Publications Database

Welcome to the new Schulich Peer-Reviewed Publication Database!

The database is currently in beta-testing and will be updated with more features as time goes on. In the meantime, stakeholders are free to explore our faculty’s numerous works. The left-hand panel affords the ability to search by the following:

  • Faculty Member’s Name;
  • Area of Expertise;
  • Whether the Publication is Open-Access (free for public download);
  • Journal Name; and
  • Date Range.

At present, the database covers publications from 2012 to 2020, but will extend further back in the future. In addition to listing publications, the database includes two types of impact metrics: Altmetrics and Plum. The database will be updated annually with most recent publications from our faculty.

If you have any questions or input, please don’t hesitate to get in touch.

 

Search Results

Kecskés, A., Nguyen, P. and Mansi, S. (2020). "Does Corporate Social Responsibility Create Shareholder Value? The Importance of Long-term Investors", Journal of Banking and Finance, 112.

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Abstract We study the effect of corporate social responsibility (CSR) on shareholder value. We argue that long-term investors can ensure that managers choose the amount of CSR that maximizes shareholder value. We find that long-term investors do increase the value to shareholders of CSR activities, not through higher cash flow but rather through lower cash flow risk. Following prior work, we use indexing by investors and state laws on stakeholder orientation for identification. Our findings suggest that CSR activities can create shareholder value as long as managers are properly monitored by long-term investors.

Zhang, A., Raveenthiran, A., Mukai, J., Naeem, R., Dhuna, A., Parveen, Z. and Kim, H. (2019). "The Regulation Paradox of Initial Coin Offerings: A Case Study Approach", Frontiers in Blockchain, 2(2), April. [SSRN].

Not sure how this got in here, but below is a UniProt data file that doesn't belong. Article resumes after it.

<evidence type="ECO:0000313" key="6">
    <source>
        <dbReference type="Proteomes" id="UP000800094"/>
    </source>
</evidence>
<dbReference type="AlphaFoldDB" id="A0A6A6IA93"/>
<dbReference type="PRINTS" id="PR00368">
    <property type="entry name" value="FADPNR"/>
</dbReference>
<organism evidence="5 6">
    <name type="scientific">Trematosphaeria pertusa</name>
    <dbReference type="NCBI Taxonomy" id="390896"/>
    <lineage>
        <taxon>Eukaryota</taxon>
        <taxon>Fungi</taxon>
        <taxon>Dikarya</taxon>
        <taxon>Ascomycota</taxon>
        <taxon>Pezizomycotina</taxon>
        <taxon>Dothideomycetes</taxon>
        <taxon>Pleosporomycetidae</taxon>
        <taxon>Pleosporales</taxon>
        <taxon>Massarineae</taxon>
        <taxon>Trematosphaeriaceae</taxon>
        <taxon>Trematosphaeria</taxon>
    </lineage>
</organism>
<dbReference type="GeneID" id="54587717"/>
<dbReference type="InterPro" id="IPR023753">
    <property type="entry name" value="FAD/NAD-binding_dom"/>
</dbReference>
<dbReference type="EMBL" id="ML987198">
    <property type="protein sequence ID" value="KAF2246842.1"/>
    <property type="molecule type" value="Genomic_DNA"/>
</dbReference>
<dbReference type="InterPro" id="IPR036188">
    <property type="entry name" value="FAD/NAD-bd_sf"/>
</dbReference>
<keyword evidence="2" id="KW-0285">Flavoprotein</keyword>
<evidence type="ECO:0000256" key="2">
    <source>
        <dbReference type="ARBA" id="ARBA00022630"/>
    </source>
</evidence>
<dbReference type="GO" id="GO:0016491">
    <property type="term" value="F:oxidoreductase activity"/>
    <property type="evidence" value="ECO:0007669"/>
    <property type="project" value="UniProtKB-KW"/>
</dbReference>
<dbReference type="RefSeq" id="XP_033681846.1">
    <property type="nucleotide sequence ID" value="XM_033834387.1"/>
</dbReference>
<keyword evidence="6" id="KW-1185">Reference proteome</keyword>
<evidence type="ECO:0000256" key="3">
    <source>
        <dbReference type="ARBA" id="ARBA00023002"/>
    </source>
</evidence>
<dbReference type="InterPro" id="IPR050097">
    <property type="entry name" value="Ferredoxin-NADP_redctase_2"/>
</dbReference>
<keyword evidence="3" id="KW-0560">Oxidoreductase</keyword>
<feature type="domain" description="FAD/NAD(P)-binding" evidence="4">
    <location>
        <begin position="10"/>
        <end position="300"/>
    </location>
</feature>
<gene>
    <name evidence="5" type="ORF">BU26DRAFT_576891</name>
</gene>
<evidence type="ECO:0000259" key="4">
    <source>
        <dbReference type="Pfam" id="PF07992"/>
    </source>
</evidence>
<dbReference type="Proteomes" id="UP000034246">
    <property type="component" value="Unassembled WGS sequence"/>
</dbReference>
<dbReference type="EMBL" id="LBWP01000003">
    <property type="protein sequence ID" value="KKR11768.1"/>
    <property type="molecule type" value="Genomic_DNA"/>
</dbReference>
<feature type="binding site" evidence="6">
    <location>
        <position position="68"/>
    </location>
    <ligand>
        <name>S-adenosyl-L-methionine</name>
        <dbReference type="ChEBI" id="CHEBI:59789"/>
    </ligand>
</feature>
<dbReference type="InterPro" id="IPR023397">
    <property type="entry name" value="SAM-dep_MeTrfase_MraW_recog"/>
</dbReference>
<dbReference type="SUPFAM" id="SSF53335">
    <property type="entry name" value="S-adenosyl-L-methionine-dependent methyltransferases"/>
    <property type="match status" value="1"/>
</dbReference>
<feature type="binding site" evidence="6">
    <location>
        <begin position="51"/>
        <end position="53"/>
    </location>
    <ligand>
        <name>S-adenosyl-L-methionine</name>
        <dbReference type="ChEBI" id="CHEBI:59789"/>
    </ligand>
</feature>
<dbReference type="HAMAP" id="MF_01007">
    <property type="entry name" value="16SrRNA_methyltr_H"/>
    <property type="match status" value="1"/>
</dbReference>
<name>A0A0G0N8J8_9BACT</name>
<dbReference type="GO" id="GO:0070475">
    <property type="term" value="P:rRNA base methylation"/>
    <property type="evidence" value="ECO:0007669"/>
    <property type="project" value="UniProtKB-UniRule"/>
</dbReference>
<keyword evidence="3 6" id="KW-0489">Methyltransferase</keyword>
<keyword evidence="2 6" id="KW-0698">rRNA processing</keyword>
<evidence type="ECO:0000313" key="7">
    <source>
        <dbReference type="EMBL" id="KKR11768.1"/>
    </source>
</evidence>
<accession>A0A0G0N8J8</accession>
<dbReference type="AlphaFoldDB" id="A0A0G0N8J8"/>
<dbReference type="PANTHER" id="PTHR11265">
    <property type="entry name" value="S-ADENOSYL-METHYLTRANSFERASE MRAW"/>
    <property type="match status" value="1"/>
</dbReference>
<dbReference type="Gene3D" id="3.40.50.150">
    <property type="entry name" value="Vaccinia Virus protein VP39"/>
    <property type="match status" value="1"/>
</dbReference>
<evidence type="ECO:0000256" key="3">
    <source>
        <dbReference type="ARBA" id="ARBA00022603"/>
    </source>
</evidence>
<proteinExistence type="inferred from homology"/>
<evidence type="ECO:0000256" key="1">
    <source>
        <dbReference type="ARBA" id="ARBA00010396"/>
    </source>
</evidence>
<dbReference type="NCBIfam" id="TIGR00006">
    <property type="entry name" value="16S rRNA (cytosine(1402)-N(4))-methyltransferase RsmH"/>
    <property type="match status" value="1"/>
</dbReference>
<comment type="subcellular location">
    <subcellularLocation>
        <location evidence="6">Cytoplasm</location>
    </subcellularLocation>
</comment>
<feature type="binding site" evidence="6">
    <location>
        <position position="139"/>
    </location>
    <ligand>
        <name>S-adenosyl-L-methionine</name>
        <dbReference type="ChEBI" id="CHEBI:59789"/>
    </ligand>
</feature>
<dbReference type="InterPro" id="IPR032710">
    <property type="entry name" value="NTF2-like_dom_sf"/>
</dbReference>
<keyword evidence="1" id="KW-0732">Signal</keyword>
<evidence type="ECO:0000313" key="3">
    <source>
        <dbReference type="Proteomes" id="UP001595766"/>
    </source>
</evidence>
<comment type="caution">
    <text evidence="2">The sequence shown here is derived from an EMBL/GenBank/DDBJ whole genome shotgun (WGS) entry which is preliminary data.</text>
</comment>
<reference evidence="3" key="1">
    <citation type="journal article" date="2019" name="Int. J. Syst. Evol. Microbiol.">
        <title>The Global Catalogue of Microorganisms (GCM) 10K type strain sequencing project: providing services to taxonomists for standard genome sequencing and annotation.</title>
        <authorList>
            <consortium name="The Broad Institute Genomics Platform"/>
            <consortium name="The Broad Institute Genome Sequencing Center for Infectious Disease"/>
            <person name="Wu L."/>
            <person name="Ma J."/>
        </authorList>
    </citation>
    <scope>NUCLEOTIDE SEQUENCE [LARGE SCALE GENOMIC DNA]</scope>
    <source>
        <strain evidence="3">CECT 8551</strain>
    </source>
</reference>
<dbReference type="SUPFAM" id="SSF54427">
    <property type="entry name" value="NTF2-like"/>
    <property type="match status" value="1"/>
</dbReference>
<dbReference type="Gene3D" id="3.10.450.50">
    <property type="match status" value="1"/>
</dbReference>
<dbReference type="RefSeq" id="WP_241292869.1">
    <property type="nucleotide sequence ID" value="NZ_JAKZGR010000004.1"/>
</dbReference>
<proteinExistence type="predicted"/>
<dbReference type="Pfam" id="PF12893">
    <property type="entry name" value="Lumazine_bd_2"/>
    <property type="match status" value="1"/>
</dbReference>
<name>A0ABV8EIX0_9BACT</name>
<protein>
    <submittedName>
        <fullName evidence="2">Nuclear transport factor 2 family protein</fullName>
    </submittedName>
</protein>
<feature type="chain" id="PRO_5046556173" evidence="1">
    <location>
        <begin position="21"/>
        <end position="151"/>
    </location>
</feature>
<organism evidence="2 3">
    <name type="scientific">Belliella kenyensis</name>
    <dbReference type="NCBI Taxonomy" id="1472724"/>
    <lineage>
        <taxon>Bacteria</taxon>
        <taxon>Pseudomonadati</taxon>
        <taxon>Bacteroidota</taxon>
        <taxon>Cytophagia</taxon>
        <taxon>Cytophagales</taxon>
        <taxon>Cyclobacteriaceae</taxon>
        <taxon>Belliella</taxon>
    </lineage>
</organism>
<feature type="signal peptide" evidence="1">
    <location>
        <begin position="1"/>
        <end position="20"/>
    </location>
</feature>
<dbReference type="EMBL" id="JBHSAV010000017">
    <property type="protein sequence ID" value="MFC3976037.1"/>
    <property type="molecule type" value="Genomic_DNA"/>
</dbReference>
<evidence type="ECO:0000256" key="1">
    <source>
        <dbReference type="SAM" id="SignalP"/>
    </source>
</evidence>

Open Access Download

Abstract Compared to Initial Public Offerings (IPOs) and conventional loans, Initial Coin Offerings (ICOs) are sales of promises of cryptocurrency appreciation. However, regulatory uncertainties continue to prohibit successful widespread adoption. This paper examines ICOs with varying levels of success, including Mastercoin (now Omni) and Kin, as well as fraudulent ICOs, like REcoin and OneCoin. The discussion of the ICO market focuses on the “regulation paradox,” examining some of the inherent contradictions between regulatory actions and values that differentiate ICO schemes from other investment instruments, and therefore questioning the capability of regulations to enhance investor protection mechanisms without undermining the fundamental value of cryptocurrencies and ICOs as a viable funding structure.

Kanagaretnam, K., Mestelman, S., Nainar, S. and Shehata, M. (2012). "The Impact of Empowering Investors on Trust and Trustworthiness", Journal of Economic Psychology, 33, 566–577.

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Abstract This paper uses a controlled laboratory environment and a two-person investment game in a multi-period setting to examine the impact of empowering investors with the right to veto the investee’s profit distribution on trust and trustworthiness. Two forms of vetoes are tested: the first is costly for the investor to implement and the second is costless. One of the key findings is that the empowerment of investors through both costless and costly vetoes significantly increases trust by over 30% in both cases. To control for a treatment sequence effect, we conducted the experiment in a reverse order. We observe a comparable loss in trust when the power to veto is removed. Further analysis of veto decisions indicates that empowering investors increases both trust and trustworthiness without an undue abuse of the power to veto and that the veto decisions are mainly driven by unfair responses, consistent with the notion that most vetoes are cast by investors whose trust has been betrayed.